code splitting: vaadin versus plain gwt

I’m fairly new to GWT (been using for about 8 months) and have just read the Vaadin book.

Our web applications are divided into modules (features). A typical user does not have access to all the modules. For example, we have an application where the interface is tabbed, each tab being a module, and a typical user will not see all the tabs.

We have started migrating these applications from JSP with Ext JS to GWT. Using JSP, the code for a module (tab) would never be loaded into the user’s web browser, which is what we want for security reasons. We do not want the user to even know that a module (tab) exists when they don’t have access to it. If the module (tab) is loaded into the user’s web browser and simply hidden, the user can still inspect the code loaded into the their web browser and determine that this other module exists.

With the introduction of GWT code splitting, we expect to split the GWT compiled code into modules so the code for a module (tab) will not be loaded into the user’s web browser if they don’t have access to it.

Reading about Vaadin, it seems that one can readily code split out a widgetset, but I believe this is a different than what I want, because a widget from a widgetset may be used in (shared by) multiple modules.

Am I misunderstanding? Is it readily possible to do what I want with Vaadin, which is code split out a module (feature) of my application?


I think you are heading the right way :slight_smile:

The biggest difference between in GWT and Vaadin is that in Vaadin the user interface resides in the server-side memory. That makes it easier for you not to expose your UI code to anyone.

The full widgetset is loaded to client, but it only contains the core presentation logic of the UI widgets like a label or textfield. Otherwise your application UI is never sent to client unless it is visible.

So, in Vaadin if you just don’t make something visible to user, he/she has no way of knowing that a part of UI actually exists in the system at all.

(Note: I ignored the code splitting of a widgetset as well as built-in caching in the description above, but that does not change anything security-wise.)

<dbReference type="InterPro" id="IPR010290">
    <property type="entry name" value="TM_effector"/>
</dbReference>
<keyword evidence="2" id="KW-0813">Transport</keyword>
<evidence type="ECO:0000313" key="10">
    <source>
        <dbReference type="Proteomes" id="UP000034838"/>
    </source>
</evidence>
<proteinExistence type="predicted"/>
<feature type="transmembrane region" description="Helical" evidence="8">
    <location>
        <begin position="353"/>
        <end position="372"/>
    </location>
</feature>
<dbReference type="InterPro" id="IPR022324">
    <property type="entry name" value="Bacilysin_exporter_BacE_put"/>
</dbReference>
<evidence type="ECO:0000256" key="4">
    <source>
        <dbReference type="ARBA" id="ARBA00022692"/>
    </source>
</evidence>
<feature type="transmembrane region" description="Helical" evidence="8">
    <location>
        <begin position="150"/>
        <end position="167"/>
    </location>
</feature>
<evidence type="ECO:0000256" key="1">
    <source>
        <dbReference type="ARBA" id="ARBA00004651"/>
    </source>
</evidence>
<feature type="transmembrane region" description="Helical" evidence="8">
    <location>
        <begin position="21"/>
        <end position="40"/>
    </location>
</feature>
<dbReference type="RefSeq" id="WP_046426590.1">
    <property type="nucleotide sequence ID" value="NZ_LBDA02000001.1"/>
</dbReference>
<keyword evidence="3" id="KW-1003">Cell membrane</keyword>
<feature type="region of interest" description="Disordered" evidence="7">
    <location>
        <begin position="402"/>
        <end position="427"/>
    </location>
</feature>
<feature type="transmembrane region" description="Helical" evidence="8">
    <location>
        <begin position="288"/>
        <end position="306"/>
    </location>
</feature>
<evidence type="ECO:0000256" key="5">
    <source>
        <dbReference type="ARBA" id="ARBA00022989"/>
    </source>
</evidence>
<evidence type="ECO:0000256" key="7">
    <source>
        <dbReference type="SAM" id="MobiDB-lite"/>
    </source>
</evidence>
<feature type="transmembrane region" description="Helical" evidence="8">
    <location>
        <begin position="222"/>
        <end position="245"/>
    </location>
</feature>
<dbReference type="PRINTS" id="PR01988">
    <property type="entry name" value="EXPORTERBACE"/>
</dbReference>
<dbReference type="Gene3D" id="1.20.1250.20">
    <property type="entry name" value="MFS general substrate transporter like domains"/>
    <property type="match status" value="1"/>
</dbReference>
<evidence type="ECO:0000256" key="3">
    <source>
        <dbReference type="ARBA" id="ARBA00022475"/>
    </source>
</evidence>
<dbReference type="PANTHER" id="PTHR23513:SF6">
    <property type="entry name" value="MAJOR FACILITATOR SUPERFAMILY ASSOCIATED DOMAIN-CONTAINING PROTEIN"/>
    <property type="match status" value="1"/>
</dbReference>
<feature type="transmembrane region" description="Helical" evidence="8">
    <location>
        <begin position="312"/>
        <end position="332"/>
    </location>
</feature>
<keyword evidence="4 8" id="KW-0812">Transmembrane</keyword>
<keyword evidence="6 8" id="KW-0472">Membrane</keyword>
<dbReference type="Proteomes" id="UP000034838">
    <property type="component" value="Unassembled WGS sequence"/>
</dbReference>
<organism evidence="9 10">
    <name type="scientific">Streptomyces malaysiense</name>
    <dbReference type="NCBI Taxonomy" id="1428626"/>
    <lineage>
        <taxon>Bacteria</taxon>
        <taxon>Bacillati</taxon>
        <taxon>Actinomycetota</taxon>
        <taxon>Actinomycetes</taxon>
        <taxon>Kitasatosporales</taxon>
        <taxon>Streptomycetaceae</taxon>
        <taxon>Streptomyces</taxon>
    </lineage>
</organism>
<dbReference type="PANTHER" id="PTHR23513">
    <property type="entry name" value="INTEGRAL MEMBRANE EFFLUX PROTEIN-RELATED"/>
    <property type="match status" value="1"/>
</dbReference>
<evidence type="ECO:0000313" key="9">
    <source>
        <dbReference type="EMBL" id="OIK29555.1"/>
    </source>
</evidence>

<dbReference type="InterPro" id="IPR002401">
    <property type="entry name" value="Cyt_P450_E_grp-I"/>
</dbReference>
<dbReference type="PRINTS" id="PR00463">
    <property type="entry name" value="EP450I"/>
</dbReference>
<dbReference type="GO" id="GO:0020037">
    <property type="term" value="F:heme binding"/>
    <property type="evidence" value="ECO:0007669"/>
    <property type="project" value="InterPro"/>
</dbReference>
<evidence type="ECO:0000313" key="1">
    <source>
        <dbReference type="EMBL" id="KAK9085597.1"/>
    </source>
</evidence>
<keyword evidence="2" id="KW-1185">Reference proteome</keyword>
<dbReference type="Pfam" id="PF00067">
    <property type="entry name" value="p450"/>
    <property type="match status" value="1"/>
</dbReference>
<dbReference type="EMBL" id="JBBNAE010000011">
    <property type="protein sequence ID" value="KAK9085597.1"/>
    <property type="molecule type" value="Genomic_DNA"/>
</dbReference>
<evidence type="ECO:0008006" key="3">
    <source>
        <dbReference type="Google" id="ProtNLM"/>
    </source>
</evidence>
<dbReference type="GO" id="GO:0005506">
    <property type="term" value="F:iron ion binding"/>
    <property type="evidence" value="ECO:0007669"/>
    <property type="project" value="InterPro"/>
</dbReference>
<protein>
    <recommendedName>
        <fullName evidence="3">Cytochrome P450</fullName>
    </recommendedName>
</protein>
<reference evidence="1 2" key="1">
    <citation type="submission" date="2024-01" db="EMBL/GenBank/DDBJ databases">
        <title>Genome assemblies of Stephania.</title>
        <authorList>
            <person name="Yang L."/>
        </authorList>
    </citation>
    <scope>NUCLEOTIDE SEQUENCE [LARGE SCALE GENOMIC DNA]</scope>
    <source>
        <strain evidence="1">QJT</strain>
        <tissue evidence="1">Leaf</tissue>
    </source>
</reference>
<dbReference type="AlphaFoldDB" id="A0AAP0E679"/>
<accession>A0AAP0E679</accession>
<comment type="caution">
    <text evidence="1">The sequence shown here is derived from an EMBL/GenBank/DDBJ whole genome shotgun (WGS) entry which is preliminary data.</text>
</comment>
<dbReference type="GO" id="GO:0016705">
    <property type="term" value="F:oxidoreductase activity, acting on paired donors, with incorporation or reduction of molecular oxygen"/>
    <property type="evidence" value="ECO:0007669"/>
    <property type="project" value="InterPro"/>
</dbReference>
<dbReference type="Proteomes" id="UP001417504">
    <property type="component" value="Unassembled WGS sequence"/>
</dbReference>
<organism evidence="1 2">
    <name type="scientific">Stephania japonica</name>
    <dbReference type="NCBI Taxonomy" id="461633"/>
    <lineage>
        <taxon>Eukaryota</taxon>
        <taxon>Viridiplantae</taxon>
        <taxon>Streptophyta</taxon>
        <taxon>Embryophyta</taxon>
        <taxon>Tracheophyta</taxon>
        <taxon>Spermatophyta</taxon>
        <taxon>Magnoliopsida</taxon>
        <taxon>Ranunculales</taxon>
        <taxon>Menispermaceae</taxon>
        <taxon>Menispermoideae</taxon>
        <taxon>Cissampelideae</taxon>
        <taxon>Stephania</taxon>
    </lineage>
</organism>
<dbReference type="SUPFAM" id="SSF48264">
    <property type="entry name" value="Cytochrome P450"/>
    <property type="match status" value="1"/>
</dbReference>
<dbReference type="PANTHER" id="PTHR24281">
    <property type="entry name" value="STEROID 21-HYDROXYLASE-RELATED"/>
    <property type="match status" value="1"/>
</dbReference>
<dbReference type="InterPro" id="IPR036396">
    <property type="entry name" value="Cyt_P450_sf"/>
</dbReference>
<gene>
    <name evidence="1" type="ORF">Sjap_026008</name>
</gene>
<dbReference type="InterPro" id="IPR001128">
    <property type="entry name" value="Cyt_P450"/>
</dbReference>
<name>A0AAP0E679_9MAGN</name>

Does this mean, that the GWT code for the hidden modules still exist on the server and can be requested with an HTTP request, the browser just doesn’t load these modules? If so, then your security would be based on so called “security by obscurity”, which means that you trust that the user doesn’t know (or is unable to guess) the URL for the hidden modules’ JavaScript code. If this is the case (I’m not familiar with GWT’s code splitting so I don’t know), I have to warn you that it is a very, very bad idea (from a security point of view).

Like Sami mentioned, with Vaadin, the widgetset only contains the presentation layer of an individual component - not the presentation layer of the application. This means that the application logic or “hidden presentation logic” is never exposed to the client and a malicious user would not be able to access the presentation logic of your hidden modules, not even with carefully crafted HTTP requests. Actually, since the widgetset only contains the client code of individual components, it means that multiple Vaadin applications could share the same widgetset, as non of the application specific code is ever exposed to the client.

Well, to understand our status better, we have started developing GWT modules that are being used in existing page-based applications that were developed using JSP and JavaScript. At this stage, when the user wants to access a GWT module he clicks a tab, which requests an entire new page from the server (page-based) that includes the GWT history

Just to clarify my and Kim’s point here for everyone else too:

GWT code splitting is good performance-wise, but introduces no extra security unless protected by some other mechanism. Application code in GWT is always loaded to the browser before it is executed.

In turn in Vaadin the client-side part is simply a
static set of widgets
compiled with GWT. Your actual application implementation is never pushed to the browser.